In 1944, Kathleen Winsor's novel Forever Amber swept the country. The tale of a lusty British wench who sleeps her way to the court of Charles II both titillated and fascinated readers. It didn't take Hollywood long to start clamouring for the rights to the story. In the end 20th Century-Fox claimed the blockbuster tale, but Paramount, not willing to be left in the dust, started production of its own Amber facsimile, Kitty, which premiered two years before its cinematic rival. Complete credit for the gorgeous period flavor of the film must go to its director Mitchell Leisen. Beginning his career as a set designer, Leisen's work as director always displayed a superb sense of style. His artistic background and eye for detail came together in a visually sumptuous setting.
Based on a novel by Rosamond Marshall, Kitty ~ played by the pert and very pretty Paulette Goddard ~ is an 18th century guttersnipe (i.e. wanton, poverty-stricken petty thief in this case) who tries to steal from famed English painter Thomas Gainsborough (Gainsborough's celebrated work is the figure The Blue Boy). When she is caught, the artist is struck by her good looks under the dirt and rags she wears. Instead of casting her into prison, he hires her to pose for him (in a better set of clothes of course) and when the portrait is exhibited, all of London is enthralled with the mysterious beauty. In on the charade is the attractive but penniless and mercenary fop, Sir Hugh Marcy (Ray Milland), who takes Kitty in as a servant for the household he shares with his aunt, Lady Susan Dowitt (Constance Collier). Seeking revenge on the Duke of Malmunster (Reginald Owen, in rare form), who is fascinated with Kitty's portrait, Sir Hugh tries to pass his ward off as a lady to the Duke, with both humorous and sinister bumps along the way.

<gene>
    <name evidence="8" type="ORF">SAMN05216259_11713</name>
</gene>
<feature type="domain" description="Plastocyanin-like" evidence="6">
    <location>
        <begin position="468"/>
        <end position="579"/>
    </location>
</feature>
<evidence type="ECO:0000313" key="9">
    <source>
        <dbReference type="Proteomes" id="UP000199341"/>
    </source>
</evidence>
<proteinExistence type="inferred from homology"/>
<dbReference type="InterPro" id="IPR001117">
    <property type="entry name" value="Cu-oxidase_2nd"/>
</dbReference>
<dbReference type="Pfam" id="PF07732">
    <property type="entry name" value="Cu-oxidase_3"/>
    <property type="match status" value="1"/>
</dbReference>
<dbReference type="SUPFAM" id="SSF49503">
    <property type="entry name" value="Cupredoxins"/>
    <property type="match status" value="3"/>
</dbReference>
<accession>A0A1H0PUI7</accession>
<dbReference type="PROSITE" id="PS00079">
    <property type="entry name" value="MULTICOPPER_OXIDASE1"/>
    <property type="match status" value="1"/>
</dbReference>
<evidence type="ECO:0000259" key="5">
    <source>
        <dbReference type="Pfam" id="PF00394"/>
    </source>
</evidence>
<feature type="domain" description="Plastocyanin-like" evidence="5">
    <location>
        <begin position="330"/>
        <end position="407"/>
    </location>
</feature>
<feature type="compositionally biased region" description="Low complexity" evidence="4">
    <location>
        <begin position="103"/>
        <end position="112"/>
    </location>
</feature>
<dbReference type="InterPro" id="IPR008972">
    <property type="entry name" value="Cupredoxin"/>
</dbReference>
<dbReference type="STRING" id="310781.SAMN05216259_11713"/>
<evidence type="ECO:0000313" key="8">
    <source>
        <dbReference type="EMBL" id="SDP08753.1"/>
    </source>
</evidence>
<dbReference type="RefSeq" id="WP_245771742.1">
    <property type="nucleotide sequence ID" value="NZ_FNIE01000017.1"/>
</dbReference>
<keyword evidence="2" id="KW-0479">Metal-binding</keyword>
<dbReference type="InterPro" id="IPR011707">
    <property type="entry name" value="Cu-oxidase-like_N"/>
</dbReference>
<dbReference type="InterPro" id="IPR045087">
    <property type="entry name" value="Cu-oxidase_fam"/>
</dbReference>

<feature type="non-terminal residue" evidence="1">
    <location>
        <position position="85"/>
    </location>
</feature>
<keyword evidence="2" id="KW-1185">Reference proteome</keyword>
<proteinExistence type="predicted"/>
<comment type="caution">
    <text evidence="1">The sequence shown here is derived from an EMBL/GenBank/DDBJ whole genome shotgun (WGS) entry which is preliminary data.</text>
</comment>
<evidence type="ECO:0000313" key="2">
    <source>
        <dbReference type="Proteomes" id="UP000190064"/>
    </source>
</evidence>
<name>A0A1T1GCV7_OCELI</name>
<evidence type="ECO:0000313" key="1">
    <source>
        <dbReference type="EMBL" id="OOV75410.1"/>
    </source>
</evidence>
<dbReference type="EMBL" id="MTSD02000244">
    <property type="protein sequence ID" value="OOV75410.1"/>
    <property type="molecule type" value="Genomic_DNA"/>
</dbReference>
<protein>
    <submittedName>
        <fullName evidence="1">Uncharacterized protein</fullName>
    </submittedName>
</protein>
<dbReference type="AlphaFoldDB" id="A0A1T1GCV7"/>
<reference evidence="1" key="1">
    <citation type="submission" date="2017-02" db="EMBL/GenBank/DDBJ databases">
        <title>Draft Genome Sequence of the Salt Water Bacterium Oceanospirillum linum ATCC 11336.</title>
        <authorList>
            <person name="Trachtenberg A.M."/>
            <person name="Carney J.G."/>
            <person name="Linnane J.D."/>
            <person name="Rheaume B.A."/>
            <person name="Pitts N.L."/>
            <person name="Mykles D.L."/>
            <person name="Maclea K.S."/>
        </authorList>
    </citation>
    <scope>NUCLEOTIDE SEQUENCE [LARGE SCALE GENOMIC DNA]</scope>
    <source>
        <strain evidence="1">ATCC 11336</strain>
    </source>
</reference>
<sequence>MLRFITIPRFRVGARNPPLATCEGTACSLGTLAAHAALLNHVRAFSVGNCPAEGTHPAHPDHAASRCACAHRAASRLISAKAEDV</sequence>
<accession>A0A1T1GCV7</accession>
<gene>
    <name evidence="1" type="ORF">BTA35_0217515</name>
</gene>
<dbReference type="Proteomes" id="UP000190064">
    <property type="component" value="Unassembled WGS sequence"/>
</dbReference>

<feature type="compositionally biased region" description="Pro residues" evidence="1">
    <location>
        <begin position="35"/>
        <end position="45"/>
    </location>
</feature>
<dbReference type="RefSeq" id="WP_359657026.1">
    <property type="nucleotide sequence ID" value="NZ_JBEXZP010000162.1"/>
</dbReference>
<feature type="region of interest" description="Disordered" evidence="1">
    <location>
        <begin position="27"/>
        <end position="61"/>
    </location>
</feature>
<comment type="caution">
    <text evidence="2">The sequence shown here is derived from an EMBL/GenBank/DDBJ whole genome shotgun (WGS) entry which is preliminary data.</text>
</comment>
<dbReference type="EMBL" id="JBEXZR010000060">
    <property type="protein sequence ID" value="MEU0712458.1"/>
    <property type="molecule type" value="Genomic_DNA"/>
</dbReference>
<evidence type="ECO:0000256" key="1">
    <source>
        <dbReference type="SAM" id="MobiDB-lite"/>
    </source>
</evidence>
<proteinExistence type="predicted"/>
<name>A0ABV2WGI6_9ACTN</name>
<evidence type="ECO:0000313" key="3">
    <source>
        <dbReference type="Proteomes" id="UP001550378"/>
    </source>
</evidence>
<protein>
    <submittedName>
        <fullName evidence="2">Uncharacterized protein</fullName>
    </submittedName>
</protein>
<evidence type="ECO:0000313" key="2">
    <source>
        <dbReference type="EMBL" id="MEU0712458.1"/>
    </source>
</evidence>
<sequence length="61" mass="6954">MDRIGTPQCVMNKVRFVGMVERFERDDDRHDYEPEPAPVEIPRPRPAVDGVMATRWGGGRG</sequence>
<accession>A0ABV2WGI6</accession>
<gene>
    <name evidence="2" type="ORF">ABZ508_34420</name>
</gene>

For the plum title role, the studio cast its comely and vivacious contract star Paulette Goddard. Always a popular screen figure, Paulette was at her professional peak and most consider Kitty her best role. She goes from guttersnipe to duchess in such a charming manner, that you don't think of how improbable the situation is. Goddard relayed her own legendary charm and charisma with men to the character, with charming and charismatic results. Ray Milland, as Sir Hugh Marcy, pompously primps and preens and his Sir Hugh is one of the weaker elements in the film. There is no redeeming quality to him through the entire movie, other than his initial kindness in letting the waif live with him rather than go back to the hovel she shares with a hag named "Old Meg" and her "girls". Kitty is part Eliza Doolittle, part Amber St. Clair but Milland's Marcy hasn't the charm of Henry Higgins nor the romantic fervor of Amber's Bruce Carleton. Why Kitty falls head over hells for this lout is beyond me. Nevertheless, the story is a fine one and Leisen's handling makes it even finer.
Of course there is strong support in the way of Patrick Knowles as Kitty's aristocratic suitor, Sara Allgood as Old Meg, the snaggle toothed hag and Cecil Kellaway, who charmingly portrays the painter Gainsborough. Not to be forgotten is Constance Collier as Lady Susan. Her husky, gin soaked accent from across the pond was authentic enough that she was hired as Goddard's voice coach. For Paulette's cockney dialect, Connie Emerald, mother of Ida Lupino, was hired.
Kitty was a high point for Goddard. Her vivacity and charm lent itself very well to the distinguished good taste of Mitchell Leisen's production. Though the efforts of all involved were noble ones, it is the combination of star and director that make Kitty memorable.